B.C. joins national trend to clean up political fundraising — and we’re paying for it – Politics

British Columbia is introducing political contribution limits, banning union and corporate donations and asking taxpayers to make up the difference, bringing the province in line with fundraising rules in most other jurisdictions in Canada.

Political fundraising in B.C. was virtually unlimited. Parties could accept contributions from individuals, corporations and unions in any amount and from anywhere — not only in the country, but from abroad as well.

Banning those corporate, union and out-of-province donations and putting a limit on contributions was one of the major planks of the B.C. NDP’s election campaign this spring.

It was also one of the stipulations of the agreement with B.C. Green Leader Andrew Weaver that put the NDP’s John Horgan into the premier’s office.

In addition to the bans, the B.C. government has introduced legislation that will set the limit of individual contributions at $1,200 annually. Fundraisers attended by party leaders, cabinet ministers and parliamentary secretaries will also have to be publicly reported, while those in private residences will have donation limits of $100.

These changes will have significant repercussions on political fundraising in the province. To cope with the drop in revenue, the parties will be given a subsidy worth $2.50 for every vote they received in the 2017 election. The subsidy will be lowered and phased out over five years.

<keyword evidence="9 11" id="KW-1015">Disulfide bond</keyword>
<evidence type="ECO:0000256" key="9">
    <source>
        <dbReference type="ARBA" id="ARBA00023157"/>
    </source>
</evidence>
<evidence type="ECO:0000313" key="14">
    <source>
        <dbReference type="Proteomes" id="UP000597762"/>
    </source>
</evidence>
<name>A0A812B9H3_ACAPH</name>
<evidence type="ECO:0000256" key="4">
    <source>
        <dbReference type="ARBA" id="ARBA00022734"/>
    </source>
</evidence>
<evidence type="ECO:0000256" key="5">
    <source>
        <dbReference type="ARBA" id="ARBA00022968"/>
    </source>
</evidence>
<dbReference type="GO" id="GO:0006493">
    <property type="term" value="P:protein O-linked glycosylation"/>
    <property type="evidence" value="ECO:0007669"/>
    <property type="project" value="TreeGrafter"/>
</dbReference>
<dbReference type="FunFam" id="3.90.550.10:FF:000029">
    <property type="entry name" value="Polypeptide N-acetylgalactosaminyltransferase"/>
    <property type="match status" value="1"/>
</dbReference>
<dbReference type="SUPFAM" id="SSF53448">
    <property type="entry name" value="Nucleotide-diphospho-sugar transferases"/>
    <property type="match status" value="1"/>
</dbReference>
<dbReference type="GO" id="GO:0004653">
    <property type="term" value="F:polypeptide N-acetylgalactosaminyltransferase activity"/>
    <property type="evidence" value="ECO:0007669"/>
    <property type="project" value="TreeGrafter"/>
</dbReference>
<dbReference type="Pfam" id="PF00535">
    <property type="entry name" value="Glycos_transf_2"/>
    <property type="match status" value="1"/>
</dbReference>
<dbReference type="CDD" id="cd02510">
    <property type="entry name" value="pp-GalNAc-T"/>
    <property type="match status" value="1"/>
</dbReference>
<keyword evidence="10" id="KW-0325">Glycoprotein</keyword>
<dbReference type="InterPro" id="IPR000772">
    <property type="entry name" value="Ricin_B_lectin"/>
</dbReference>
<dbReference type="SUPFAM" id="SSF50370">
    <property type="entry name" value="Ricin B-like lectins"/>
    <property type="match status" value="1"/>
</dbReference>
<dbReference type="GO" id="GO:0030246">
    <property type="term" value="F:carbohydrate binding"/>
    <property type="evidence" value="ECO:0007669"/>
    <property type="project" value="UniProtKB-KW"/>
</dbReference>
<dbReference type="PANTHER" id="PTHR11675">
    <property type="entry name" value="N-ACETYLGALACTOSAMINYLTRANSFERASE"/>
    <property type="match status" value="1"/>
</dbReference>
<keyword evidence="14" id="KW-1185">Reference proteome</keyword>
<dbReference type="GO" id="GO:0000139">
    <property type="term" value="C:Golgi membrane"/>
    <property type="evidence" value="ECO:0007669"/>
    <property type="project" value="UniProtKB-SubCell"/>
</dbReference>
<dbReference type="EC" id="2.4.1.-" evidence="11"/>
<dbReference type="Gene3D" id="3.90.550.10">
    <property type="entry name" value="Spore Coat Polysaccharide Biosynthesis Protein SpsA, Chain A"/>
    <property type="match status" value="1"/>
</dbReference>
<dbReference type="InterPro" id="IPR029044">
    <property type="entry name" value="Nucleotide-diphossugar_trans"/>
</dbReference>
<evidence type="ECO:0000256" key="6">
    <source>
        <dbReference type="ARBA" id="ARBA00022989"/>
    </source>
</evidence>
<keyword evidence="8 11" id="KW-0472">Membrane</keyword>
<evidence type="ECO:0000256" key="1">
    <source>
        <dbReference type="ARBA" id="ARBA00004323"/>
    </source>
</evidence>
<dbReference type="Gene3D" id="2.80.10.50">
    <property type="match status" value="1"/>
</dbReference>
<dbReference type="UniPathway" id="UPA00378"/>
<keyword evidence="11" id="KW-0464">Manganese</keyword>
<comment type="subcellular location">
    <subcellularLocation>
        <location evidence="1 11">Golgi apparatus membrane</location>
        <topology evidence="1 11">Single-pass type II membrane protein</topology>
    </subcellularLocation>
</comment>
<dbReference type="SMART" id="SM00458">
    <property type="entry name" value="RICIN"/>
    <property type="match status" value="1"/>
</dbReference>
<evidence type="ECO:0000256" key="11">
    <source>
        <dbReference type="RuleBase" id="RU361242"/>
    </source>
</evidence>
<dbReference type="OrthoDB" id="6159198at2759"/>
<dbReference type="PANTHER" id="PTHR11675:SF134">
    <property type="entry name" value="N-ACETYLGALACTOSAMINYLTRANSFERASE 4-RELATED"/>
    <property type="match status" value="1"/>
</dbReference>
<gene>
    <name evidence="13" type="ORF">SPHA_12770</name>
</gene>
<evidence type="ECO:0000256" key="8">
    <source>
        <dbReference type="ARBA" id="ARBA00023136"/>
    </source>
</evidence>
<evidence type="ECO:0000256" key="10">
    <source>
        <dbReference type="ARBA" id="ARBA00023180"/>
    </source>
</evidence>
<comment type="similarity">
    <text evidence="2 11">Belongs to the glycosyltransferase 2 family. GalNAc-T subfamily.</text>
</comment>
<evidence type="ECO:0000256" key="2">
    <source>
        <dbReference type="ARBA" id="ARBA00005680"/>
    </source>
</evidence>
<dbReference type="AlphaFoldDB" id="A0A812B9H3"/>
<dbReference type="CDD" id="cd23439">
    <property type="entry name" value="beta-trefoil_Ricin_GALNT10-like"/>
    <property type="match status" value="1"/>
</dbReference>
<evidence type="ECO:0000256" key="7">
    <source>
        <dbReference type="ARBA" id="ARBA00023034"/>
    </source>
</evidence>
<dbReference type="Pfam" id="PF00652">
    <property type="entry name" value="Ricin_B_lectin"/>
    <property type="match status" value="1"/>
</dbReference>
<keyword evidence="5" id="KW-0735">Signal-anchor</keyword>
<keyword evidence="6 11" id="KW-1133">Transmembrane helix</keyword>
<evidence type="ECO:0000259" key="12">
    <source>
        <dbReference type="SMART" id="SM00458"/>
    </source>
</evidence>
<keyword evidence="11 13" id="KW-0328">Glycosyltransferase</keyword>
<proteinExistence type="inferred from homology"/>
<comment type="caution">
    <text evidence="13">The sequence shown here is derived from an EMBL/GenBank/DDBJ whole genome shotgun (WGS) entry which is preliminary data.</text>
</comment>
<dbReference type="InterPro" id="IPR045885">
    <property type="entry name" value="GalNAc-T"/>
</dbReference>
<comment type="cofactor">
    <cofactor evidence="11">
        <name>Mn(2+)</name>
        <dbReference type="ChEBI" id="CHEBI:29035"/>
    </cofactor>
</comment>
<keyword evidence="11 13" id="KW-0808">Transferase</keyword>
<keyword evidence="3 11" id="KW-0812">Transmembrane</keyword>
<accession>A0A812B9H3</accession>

Part of wider trend

Though Quebec banned union and corporate donations and put a cap of $3,000 on contributions 40 years ago — the limit was reduced to just $100, the lowest in the country, in 2012 — changes to political fundraising rules have been accelerating over the past few years.

Manitoba banned union and corporate donations in 2000 and limited contributions to $3,000 (since increased to $5,000), followed by the federal government bringing in limits and banning union and corporate donations to parties in 2004. Nova Scotia followed suit in 2010.

But the pace of reform has picked up since 2015, when Rachel Notley’s NDP government in Alberta banned union and corporate donations. This was followed by a $4,000 limit on contributions in 2016.

Faced with fundraising scandals, the Ontario Liberals banned union and corporate donations that year and also brought in a limit of $3,600, down from over $30,000 before. The Liberals also prohibited members of the legislature, candidates and party leaders (among others) from attending fundraising…

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